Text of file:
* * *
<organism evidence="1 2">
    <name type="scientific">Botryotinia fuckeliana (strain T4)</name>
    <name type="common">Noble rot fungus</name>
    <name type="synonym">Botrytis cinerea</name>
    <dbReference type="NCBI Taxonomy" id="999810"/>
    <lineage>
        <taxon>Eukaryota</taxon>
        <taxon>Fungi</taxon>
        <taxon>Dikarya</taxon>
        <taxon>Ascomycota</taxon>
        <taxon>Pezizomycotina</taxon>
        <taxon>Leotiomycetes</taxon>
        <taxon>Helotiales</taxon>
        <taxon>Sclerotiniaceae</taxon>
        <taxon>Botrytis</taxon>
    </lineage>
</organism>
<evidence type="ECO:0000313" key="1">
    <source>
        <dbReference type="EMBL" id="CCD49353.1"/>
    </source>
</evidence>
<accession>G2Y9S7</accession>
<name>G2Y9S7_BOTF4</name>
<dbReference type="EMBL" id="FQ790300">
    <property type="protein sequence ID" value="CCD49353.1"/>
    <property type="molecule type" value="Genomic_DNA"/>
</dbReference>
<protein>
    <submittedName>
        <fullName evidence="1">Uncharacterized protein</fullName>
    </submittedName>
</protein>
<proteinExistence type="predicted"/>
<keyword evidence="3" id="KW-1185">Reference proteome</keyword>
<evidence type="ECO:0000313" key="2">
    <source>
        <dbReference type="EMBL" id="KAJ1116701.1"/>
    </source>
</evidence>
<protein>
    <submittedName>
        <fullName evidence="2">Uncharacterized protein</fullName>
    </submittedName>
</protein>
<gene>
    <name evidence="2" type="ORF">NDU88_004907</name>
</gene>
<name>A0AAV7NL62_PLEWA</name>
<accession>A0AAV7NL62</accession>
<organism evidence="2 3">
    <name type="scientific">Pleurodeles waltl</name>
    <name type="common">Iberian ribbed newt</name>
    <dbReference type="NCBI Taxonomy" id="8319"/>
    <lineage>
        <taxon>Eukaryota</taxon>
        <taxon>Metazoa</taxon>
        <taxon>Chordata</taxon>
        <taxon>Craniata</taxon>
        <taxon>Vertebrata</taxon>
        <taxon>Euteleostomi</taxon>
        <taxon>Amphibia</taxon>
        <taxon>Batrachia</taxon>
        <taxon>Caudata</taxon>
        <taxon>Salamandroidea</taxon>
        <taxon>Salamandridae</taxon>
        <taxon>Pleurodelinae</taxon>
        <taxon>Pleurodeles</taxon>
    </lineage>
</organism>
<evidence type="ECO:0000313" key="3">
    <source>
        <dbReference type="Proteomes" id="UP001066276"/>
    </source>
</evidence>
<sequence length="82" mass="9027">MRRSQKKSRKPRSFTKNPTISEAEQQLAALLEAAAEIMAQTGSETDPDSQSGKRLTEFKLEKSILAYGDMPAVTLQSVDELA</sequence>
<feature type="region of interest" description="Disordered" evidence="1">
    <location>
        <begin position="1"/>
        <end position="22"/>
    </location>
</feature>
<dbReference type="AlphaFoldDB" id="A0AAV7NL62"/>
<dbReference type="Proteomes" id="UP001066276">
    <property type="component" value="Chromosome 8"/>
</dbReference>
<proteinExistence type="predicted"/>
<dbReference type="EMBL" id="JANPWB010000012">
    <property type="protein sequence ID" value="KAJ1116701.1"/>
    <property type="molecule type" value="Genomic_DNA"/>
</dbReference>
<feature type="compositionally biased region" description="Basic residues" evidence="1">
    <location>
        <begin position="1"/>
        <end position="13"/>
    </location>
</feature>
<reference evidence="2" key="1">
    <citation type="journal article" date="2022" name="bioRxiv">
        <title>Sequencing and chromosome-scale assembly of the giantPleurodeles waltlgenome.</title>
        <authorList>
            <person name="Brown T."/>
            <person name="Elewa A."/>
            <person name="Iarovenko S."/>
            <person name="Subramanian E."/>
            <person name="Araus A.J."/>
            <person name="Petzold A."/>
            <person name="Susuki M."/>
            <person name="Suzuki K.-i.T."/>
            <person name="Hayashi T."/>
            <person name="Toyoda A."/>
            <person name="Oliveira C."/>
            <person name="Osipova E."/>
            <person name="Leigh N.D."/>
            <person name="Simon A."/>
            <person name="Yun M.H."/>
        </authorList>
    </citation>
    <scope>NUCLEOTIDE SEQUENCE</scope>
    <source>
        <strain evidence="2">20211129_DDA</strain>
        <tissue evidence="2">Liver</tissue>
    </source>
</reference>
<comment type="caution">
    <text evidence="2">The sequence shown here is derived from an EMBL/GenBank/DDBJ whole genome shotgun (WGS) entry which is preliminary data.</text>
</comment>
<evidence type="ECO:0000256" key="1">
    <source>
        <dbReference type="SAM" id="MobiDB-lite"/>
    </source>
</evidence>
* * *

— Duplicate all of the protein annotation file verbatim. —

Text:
<organism evidence="1 2">
    <name type="scientific">Botryotinia fuckeliana (strain T4)</name>
    <name type="common">Noble rot fungus</name>
    <name type="synonym">Botrytis cinerea</name>
    <dbReference type="NCBI Taxonomy" id="999810"/>
    <lineage>
        <taxon>Eukaryota</taxon>
        <taxon>Fungi</taxon>
        <taxon>Dikarya</taxon>
        <taxon>Ascomycota</taxon>
        <taxon>Pezizomycotina</taxon>
        <taxon>Leotiomycetes</taxon>
        <taxon>Helotiales</taxon>
        <taxon>Sclerotiniaceae</taxon>
        <taxon>Botrytis</taxon>
    </lineage>
</organism>
<evidence type="ECO:0000313" key="1">
    <source>
        <dbReference type="EMBL" id="CCD49353.1"/>
    </source>
</evidence>
<accession>G2Y9S7</accession>
<name>G2Y9S7_BOTF4</name>
<dbReference type="EMBL" id="FQ790300">
    <property type="protein sequence ID" value="CCD49353.1"/>
    <property type="molecule type" value="Genomic_DNA"/>
</dbReference>
<protein>
    <submittedName>
        <fullName evidence="1">Uncharacterized protein</fullName>
    </submittedName>
</protein>
<proteinExistence type="predicted"/>
<keyword evidence="3" id="KW-1185">Reference proteome</keyword>
<evidence type="ECO:0000313" key="2">
    <source>
        <dbReference type="EMBL" id="KAJ1116701.1"/>
    </source>
</evidence>
<protein>
    <submittedName>
        <fullName evidence="2">Uncharacterized protein</fullName>
    </submittedName>
</protein>
<gene>
    <name evidence="2" type="ORF">NDU88_004907</name>
</gene>
<name>A0AAV7NL62_PLEWA</name>
<accession>A0AAV7NL62</accession>
<organism evidence="2 3">
    <name type="scientific">Pleurodeles waltl</name>
    <name type="common">Iberian ribbed newt</name>
    <dbReference type="NCBI Taxonomy" id="8319"/>
    <lineage>
        <taxon>Eukaryota</taxon>
        <taxon>Metazoa</taxon>
        <taxon>Chordata</taxon>
        <taxon>Craniata</taxon>
        <taxon>Vertebrata</taxon>
        <taxon>Euteleostomi</taxon>
        <taxon>Amphibia</taxon>
        <taxon>Batrachia</taxon>
        <taxon>Caudata</taxon>
        <taxon>Salamandroidea</taxon>
        <taxon>Salamandridae</taxon>
        <taxon>Pleurodelinae</taxon>
        <taxon>Pleurodeles</taxon>
    </lineage>
</organism>
<evidence type="ECO:0000313" key="3">
    <source>
        <dbReference type="Proteomes" id="UP001066276"/>
    </source>
</evidence>
<sequence length="82" mass="9027">MRRSQKKSRKPRSFTKNPTISEAEQQLAALLEAAAEIMAQTGSETDPDSQSGKRLTEFKLEKSILAYGDMPAVTLQSVDELA</sequence>
<feature type="region of interest" description="Disordered" evidence="1">
    <location>
        <begin position="1"/>
        <end position="22"/>
    </location>
</feature>
<dbReference type="AlphaFoldDB" id="A0AAV7NL62"/>
<dbReference type="Proteomes" id="UP001066276">
    <property type="component" value="Chromosome 8"/>
</dbReference>
<proteinExistence type="predicted"/>
<dbReference type="EMBL" id="JANPWB010000012">
    <property type="protein sequence ID" value="KAJ1116701.1"/>
    <property type="molecule type" value="Genomic_DNA"/>
</dbReference>
<feature type="compositionally biased region" description="Basic residues" evidence="1">
    <location>
        <begin position="1"/>
        <end position="13"/>
    </location>
</feature>
<reference evidence="2" key="1">
    <citation type="journal article" date="2022" name="bioRxiv">
        <title>Sequencing and chromosome-scale assembly of the giantPleurodeles waltlgenome.</title>
        <authorList>
            <person name="Brown T."/>
            <person name="Elewa A."/>
            <person name="Iarovenko S."/>
            <person name="Subramanian E."/>
            <person name="Araus A.J."/>
            <person name="Petzold A."/>
            <person name="Susuki M."/>
            <person name="Suzuki K.-i.T."/>
            <person name="Hayashi T."/>
            <person name="Toyoda A."/>
            <person name="Oliveira C."/>
            <person name="Osipova E."/>
            <person name="Leigh N.D."/>
            <person name="Simon A."/>
            <person name="Yun M.H."/>
        </authorList>
    </citation>
    <scope>NUCLEOTIDE SEQUENCE</scope>
    <source>
        <strain evidence="2">20211129_DDA</strain>
        <tissue evidence="2">Liver</tissue>
    </source>
</reference>
<comment type="caution">
    <text evidence="2">The sequence shown here is derived from an EMBL/GenBank/DDBJ whole genome shotgun (WGS) entry which is preliminary data.</text>
</comment>
<evidence type="ECO:0000256" key="1">
    <source>
        <dbReference type="SAM" id="MobiDB-lite"/>
    </source>
</evidence>